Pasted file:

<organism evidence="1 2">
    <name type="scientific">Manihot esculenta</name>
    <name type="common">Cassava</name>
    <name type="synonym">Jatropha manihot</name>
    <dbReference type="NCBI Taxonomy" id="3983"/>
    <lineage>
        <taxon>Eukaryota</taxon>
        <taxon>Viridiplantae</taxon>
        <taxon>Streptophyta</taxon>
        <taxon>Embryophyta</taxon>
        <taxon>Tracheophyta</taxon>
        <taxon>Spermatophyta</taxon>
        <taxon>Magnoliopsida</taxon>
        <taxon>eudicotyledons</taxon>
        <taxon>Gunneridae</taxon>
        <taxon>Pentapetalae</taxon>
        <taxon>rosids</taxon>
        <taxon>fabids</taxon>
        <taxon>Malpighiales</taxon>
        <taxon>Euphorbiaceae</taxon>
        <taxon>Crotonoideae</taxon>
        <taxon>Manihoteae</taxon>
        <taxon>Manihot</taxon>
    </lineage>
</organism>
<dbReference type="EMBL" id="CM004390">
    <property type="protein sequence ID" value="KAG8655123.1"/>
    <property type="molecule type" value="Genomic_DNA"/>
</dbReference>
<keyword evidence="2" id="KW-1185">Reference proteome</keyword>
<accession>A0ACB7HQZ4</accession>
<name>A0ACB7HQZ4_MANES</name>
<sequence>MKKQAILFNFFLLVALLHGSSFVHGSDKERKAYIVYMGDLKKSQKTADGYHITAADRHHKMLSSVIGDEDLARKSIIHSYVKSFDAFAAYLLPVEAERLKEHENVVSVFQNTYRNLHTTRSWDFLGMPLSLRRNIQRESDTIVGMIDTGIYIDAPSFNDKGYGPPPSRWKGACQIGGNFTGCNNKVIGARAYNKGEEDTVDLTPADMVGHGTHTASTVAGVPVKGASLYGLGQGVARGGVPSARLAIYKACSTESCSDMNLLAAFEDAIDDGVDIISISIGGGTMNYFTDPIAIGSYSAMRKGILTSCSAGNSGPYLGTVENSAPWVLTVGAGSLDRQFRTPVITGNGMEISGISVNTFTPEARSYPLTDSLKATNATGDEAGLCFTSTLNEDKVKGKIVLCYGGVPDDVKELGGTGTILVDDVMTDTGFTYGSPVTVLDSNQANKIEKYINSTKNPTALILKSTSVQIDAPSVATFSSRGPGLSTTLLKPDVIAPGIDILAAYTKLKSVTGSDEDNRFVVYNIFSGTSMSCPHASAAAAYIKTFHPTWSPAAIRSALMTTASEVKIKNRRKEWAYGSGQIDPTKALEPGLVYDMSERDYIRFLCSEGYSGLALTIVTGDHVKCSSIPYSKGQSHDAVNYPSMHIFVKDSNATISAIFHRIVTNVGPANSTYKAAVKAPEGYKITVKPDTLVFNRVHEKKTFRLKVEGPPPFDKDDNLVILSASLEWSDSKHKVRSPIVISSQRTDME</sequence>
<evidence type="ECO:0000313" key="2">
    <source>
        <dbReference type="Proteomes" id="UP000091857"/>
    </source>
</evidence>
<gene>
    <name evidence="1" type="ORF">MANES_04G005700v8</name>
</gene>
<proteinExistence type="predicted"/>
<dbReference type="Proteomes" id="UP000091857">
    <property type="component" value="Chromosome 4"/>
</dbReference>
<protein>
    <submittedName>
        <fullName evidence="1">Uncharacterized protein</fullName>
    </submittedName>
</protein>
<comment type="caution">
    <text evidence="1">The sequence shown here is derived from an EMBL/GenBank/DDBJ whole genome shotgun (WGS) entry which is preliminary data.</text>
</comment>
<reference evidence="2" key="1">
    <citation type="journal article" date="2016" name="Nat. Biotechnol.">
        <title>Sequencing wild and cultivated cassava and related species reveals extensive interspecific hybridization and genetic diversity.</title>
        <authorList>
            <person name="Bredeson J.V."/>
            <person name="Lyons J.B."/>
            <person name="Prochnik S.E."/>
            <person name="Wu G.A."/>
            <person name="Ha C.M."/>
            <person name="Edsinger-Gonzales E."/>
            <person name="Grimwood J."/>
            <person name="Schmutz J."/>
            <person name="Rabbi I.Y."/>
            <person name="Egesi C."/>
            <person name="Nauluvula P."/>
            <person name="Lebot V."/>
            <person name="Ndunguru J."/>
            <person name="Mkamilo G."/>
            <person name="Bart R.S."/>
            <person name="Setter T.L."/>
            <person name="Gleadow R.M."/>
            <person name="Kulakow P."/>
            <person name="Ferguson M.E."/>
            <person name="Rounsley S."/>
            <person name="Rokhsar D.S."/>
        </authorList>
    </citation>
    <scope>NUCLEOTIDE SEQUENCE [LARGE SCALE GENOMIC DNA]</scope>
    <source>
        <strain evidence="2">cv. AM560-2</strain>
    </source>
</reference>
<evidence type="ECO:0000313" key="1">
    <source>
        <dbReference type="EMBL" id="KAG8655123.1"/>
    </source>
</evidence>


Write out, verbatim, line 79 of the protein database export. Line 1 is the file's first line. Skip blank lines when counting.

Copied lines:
        </authorList>